The lane dips to meet a frozen lake, and the man and his horse pause to collect themselves before tackling the climb back up. What looked like a hill in the warm sunshine looms ahead like a craggy peak.
The man looks around. "Whose woods these are, I think I know," he mumbles to himself, thinking he might find a warm bed or at least a cup of coffee. But he shakes his head. "His house is in the village though." There is no one around for miles. "He will not see me stopping here to watch his woods fill up with snow."
The man's mind wanders while he puts off climbing the hill, and he thinks about his horse. "My little horse must think it queer to stop without a farmhouse near." Queer indeed. No farmhouse. "Between the woods and frozen lake. The darkest evening of the year." The man closes his eyes and opens them slowly. What a place to stop.
The horse, as if to show that horses know what cold means, "gives his bells a little shake to ask if there is some mistake."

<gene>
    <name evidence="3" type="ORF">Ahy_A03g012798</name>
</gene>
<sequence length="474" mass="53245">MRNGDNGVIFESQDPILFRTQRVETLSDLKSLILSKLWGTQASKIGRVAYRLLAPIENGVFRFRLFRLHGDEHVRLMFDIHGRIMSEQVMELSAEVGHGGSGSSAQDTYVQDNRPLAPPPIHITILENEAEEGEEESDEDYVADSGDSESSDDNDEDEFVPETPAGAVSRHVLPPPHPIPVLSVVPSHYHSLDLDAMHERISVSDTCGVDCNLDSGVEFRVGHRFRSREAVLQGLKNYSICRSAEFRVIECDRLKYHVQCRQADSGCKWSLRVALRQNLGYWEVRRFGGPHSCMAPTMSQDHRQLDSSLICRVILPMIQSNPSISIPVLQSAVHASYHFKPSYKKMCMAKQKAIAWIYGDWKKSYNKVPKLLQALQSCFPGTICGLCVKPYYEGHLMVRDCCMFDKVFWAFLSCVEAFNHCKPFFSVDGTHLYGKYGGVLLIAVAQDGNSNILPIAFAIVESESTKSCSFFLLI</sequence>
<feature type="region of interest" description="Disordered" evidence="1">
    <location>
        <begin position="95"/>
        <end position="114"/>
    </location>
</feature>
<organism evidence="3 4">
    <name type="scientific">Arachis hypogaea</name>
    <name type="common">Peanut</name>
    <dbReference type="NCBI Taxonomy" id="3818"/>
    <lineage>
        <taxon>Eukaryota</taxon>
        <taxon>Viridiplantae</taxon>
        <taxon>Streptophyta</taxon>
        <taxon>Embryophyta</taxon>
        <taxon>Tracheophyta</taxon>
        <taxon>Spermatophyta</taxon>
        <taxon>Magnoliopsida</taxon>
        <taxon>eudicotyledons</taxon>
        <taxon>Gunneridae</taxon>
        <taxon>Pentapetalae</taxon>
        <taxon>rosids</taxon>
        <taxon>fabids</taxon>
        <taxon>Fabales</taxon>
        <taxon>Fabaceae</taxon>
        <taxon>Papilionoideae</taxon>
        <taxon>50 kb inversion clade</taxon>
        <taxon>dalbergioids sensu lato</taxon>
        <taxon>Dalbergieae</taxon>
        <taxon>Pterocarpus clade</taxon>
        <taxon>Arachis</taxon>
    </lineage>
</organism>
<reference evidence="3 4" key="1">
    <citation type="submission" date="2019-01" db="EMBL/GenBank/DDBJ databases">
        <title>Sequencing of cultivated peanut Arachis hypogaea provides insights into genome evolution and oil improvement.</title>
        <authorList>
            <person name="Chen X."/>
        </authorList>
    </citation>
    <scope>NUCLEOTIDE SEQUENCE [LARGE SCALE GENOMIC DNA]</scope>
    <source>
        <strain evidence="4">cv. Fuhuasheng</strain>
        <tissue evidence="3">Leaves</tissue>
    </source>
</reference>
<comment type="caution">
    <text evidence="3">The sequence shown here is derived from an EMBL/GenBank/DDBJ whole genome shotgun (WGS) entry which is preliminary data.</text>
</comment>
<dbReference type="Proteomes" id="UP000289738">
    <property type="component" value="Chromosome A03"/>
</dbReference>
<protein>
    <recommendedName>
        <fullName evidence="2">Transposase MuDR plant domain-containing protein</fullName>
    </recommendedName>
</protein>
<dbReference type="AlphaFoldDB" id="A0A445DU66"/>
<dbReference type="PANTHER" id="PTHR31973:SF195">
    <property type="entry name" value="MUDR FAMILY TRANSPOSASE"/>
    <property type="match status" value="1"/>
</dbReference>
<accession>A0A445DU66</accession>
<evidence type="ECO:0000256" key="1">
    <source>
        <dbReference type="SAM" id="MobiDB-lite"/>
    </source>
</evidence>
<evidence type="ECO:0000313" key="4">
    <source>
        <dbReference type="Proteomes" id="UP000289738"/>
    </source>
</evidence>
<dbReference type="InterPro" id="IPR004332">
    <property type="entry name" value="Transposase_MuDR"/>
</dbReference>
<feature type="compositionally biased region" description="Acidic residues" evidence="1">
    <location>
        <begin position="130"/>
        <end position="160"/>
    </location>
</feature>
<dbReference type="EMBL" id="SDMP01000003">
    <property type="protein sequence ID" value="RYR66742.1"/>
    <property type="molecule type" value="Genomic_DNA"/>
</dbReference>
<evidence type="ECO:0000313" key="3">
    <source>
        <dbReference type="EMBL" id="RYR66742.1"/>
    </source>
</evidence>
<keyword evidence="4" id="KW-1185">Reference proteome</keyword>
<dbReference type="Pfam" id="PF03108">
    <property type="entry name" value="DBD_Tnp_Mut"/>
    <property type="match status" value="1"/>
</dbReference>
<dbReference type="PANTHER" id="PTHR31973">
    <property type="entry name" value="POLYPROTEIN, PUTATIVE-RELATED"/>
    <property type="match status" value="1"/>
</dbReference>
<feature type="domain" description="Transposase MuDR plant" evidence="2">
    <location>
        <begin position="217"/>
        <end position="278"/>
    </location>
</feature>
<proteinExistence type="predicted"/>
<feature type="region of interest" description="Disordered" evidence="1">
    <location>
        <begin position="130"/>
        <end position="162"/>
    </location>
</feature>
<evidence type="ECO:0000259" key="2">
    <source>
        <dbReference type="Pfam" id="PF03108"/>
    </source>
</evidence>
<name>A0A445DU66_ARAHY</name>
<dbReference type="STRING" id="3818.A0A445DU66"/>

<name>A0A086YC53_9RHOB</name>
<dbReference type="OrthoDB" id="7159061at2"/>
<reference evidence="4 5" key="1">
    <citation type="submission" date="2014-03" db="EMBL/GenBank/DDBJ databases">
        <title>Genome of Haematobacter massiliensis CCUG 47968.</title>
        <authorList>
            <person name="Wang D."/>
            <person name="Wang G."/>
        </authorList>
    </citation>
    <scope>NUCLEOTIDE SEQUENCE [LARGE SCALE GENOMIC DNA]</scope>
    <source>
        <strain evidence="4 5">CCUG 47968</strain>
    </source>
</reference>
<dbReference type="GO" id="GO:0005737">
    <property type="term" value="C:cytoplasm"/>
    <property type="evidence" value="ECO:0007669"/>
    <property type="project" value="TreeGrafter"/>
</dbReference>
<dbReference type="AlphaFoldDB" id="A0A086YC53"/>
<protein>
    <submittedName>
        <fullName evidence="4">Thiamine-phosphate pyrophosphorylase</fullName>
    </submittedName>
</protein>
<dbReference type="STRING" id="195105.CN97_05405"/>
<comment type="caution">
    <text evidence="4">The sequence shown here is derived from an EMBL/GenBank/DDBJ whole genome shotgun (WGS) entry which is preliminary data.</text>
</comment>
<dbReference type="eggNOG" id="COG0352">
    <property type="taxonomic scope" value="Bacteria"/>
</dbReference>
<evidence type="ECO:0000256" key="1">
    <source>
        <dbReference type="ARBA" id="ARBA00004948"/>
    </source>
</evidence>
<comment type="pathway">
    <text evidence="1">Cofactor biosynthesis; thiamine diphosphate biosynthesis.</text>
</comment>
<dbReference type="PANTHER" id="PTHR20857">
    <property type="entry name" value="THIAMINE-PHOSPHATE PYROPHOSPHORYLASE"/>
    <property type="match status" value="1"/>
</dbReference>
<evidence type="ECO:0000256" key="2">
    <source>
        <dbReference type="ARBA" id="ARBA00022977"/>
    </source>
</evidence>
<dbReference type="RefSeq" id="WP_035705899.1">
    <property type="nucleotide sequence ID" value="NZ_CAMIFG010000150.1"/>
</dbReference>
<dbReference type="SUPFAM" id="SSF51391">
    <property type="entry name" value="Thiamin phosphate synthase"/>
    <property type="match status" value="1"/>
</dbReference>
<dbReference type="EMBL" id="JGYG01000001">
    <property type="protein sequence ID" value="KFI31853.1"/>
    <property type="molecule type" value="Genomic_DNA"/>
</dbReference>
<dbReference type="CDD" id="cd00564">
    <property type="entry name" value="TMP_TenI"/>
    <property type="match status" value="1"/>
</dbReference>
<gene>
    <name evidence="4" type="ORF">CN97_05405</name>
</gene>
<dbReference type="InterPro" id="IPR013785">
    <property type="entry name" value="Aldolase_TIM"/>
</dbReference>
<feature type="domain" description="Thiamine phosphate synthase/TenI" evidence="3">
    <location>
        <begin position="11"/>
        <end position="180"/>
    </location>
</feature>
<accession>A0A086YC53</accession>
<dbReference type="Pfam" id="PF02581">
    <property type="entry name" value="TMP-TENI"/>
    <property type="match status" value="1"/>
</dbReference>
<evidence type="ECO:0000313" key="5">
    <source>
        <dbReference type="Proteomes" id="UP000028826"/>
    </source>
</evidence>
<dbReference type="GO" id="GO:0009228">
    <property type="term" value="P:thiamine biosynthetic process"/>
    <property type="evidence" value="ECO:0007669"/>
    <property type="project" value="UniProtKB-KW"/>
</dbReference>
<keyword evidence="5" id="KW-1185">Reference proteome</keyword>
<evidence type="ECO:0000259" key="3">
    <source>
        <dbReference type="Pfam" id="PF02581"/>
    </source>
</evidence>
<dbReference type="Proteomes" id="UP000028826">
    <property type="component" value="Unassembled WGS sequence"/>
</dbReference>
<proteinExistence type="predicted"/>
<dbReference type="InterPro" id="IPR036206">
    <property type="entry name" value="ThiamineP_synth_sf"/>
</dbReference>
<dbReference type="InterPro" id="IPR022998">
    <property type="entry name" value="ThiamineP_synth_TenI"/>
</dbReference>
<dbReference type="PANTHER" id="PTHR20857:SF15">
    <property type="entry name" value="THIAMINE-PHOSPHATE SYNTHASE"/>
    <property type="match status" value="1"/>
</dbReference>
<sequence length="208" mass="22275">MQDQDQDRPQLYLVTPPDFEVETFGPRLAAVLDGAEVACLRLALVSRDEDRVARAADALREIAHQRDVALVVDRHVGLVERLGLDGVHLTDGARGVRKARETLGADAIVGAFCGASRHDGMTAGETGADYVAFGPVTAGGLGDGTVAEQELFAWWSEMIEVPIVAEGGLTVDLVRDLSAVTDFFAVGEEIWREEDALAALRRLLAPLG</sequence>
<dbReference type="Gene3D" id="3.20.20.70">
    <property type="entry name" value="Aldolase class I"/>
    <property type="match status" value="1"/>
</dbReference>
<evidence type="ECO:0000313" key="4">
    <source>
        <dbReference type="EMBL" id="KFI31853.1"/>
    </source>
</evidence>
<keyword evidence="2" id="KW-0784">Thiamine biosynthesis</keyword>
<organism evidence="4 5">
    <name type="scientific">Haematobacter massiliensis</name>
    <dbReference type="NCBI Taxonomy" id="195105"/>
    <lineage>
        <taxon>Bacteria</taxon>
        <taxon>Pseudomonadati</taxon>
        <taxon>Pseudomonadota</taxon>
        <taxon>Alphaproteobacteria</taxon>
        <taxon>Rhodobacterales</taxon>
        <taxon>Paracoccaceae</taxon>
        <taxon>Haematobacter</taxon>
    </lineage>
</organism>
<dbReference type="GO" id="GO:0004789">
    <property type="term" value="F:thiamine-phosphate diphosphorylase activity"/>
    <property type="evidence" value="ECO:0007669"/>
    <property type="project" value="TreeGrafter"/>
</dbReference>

But the man, too cold and too tired to focus on anything for long, doesn't respond. His mind has already wandered on to the loneliness and silence of this particular stretch of highway. "The only other sound's the sweep of easy wind and downy flake."
The near silence. The darkness. The cold. He wants to lie down and sleep. The woods might offer some shelter. They don't look intimidating or scary. In fact, they "are lovely, dark and deep."
"But," he remembers, "I have promises to keep." He turns his face forward. "And miles to go before I sleep."
He puts one foot in front of the other and his horse follows. The words echo in his exhausted mind. He tries to push sleep a little further away. "And miles to go before I sleep."
My wife and I are in the middle--well, the middle of the beginning--of a long, long journey. We finished one long journey a few years ago and promptly started another. Some days feel like the darkest evening of the year, and I wallow in the kind of self-pity that says, "It's so dark! And it's not even 9 o'clock yet!"
But somehow, and I don't understand this, somehow there is comfort in the idea that others have gone through these types of journeys before. I don't know whether Robert Frost finished his, but maybe that's the point.
Maybe journeys aren't about getting where you're going; maybe they're about being where you are.